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Jn 8:1-11



photo: fr tam nguyen


An elderly woman, who was absent-mindedly roaming the streets at night, was caught by neighbors, was physically hurt, and tied neck, arms and legs with a huge rope to a tree. The folks claimed she was a wandering witch. It turned out the woman was depressed after the death of her husband a few weeks before. The pitiful sight of the trembling, stammering woman was caught on camera by a concerned neighbor.


Jesus witnessed a similarly repulsive scene as an adulterous woman, dragged by a hypnotic crowd, came into his presence. The crowd was asking the Lord to pass sentence on the woman, as the Mosaic law demanded, so that they could start lynching her to death.


But what transpired between Jesus and the crowd? Jesus did not seek to gratify the desires of the mob before him. He did not also seek to pacify their heightened emotions. The Lord remained silent and when he spoke, he simply addressed the hearts of his listeners. Yes, they could go on with their murderous plan, but first, they must be sure they had pure hearts. Apparently none of them was sinless, as one by one, they turned to go home.


What happened between Jesus and the woman, now left alone, perhaps trembling and stammering as the suspected witch in the story above? The gospel does not tell us. And the gospel will not reveal to us the very personal conversation Jesus had with the sinful woman. I think that in the presence of Jesus, this woman humbly admitted her sins, asked forgiveness, begged for mercy, and sought help towards a new and transformed life. With no one else to help her, she put her trust in the only man who accompanied her instead of judging her.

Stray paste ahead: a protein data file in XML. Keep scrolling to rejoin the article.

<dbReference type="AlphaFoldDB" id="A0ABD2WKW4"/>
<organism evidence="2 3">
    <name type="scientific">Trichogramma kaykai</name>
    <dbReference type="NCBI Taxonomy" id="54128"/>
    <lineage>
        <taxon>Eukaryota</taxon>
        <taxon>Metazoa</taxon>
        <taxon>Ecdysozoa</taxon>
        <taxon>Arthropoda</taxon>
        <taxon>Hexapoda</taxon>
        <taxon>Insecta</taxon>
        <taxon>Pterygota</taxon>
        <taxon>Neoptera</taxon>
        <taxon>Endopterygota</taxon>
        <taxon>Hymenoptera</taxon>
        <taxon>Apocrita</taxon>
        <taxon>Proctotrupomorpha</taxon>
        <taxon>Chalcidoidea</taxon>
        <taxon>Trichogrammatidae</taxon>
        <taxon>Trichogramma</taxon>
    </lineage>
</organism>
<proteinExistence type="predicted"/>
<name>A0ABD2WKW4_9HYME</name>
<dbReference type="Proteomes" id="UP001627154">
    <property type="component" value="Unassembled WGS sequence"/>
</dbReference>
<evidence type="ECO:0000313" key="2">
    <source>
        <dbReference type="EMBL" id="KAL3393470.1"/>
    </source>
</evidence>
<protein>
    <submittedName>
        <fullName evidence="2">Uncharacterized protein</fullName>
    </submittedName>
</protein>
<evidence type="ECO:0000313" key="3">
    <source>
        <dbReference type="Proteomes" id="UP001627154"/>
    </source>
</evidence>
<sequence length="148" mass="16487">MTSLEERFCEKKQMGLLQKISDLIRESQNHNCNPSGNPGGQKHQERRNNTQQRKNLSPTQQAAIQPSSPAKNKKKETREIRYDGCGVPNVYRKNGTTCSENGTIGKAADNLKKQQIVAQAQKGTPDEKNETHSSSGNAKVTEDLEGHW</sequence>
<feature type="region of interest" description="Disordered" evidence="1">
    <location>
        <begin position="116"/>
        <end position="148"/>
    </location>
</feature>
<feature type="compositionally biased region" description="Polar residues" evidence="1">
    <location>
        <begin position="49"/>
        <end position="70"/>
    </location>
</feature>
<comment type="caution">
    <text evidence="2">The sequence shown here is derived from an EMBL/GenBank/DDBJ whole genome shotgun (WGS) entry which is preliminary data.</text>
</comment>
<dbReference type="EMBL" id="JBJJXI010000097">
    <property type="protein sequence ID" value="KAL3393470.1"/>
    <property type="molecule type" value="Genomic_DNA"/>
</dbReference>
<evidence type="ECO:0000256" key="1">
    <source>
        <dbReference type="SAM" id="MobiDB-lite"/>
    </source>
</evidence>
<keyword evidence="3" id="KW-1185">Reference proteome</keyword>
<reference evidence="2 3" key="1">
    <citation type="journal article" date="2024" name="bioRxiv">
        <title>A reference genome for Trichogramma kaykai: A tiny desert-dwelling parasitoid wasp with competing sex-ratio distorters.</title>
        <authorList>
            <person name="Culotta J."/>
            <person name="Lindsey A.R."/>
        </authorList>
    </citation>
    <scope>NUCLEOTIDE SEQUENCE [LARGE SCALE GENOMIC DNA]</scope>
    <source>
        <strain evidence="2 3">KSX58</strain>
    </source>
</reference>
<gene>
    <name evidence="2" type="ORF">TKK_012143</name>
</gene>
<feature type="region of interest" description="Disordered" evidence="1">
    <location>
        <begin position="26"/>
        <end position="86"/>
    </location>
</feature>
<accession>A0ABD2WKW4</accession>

I am tempted to think that this was perhaps, the first ever confession. For this encounter shows all that happens in confession. We come as sinners, condemned either by others or by our own guilty hearts, and we remain alone with Jesus. The Lord disperses the crowd so that only he can be present before the sinner. With no angry voice, no condemnatory word, no bashing or shaming, we sinners gain the confidence to reveal to the Lord our weakness, our downfall, our remorse and our shame. But instead of cries of death, vengeance and punishment, the Lord Jesus forgives everything and encourages us: “Neither do I condemn you; go, but do not sin anymore.”


Are you afraid of going to Confession? Are you embarrassed to reveal to the priest your sins? Should you not instead long to be with the only one whose justice is mercy and whose forgiveness restores and gives life? Go to Confession. Go to Jesus!